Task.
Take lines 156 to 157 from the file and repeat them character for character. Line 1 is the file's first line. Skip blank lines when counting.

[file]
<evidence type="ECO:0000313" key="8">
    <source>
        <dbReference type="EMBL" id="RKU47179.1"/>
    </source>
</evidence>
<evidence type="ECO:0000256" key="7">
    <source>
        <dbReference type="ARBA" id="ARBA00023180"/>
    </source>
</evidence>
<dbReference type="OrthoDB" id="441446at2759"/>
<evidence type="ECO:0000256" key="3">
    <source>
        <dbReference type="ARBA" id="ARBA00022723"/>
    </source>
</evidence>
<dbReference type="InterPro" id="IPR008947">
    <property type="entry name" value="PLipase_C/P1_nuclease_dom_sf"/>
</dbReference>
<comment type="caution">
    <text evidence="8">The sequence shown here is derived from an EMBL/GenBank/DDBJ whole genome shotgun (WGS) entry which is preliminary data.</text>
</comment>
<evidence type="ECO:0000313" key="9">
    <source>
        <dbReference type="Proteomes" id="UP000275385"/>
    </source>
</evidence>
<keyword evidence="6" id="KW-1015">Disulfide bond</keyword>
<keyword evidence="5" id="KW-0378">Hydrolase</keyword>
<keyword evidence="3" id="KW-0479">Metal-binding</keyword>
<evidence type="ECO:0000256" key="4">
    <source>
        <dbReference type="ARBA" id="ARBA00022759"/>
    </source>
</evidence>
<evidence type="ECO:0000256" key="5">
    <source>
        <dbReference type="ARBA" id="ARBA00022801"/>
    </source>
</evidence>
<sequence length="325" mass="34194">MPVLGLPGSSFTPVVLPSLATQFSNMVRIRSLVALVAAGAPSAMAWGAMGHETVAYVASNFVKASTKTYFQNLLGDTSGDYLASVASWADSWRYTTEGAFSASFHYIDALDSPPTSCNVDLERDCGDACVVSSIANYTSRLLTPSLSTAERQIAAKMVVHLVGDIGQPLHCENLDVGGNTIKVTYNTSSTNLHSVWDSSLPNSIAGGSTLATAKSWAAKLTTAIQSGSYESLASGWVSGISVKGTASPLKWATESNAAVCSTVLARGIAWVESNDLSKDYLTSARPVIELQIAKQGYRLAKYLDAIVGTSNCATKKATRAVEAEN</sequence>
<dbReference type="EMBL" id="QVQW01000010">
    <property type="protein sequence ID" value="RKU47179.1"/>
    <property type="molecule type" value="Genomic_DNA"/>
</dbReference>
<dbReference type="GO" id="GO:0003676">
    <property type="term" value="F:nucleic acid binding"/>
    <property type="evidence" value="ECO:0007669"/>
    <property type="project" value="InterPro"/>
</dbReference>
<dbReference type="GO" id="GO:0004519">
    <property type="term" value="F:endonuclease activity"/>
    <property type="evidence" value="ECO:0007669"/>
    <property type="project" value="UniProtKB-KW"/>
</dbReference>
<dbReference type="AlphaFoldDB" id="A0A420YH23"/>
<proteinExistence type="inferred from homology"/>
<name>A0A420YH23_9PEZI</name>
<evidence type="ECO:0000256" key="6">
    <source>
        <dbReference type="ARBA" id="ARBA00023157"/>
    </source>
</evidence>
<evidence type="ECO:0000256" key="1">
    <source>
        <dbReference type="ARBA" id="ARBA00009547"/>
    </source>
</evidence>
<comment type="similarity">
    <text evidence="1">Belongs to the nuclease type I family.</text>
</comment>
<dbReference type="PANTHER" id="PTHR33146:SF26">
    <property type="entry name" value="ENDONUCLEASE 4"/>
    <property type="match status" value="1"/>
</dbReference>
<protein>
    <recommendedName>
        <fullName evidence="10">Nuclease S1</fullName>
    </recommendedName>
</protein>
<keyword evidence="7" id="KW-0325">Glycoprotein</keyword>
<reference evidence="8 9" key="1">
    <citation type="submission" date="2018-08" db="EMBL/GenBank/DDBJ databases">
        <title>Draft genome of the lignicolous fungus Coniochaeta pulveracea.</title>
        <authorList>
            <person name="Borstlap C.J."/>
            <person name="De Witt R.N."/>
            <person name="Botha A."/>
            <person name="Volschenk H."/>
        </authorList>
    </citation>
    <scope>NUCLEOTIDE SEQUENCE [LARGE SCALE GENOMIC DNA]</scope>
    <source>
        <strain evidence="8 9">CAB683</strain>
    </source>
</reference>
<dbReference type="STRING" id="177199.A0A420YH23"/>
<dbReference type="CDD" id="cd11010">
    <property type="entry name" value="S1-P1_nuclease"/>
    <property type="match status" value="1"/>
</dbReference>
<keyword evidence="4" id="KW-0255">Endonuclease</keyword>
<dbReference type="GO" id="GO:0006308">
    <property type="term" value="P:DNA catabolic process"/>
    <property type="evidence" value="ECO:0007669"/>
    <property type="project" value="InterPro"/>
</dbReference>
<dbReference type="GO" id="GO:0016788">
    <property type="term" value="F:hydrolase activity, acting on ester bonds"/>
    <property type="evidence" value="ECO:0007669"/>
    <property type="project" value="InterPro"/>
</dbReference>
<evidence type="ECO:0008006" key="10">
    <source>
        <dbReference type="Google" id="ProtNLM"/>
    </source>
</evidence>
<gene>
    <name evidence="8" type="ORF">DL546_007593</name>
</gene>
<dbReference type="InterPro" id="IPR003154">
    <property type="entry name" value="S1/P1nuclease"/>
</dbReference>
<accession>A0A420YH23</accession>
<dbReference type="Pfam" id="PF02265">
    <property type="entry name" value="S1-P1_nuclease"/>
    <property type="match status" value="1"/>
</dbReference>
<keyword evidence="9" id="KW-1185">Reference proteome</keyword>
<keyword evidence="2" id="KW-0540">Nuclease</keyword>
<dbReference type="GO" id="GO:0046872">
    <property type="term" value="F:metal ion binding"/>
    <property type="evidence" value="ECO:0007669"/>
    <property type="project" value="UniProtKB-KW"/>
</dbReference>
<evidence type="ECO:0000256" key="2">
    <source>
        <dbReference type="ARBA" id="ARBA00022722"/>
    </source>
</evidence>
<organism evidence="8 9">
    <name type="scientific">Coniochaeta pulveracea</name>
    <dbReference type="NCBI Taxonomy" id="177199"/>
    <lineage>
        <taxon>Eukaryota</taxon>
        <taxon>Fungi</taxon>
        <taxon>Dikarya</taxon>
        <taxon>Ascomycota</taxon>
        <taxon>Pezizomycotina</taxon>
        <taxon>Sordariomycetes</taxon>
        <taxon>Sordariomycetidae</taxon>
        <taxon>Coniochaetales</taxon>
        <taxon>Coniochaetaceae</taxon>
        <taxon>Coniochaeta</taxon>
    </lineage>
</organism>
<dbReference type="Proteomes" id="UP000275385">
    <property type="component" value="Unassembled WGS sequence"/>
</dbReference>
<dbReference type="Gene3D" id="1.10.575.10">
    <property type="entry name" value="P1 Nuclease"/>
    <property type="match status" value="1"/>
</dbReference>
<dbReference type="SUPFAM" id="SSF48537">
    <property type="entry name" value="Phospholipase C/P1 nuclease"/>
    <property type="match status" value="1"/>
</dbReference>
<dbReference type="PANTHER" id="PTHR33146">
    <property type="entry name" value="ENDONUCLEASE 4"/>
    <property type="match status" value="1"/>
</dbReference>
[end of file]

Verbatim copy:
</organism>
<dbReference type="Proteomes" id="UP000275385">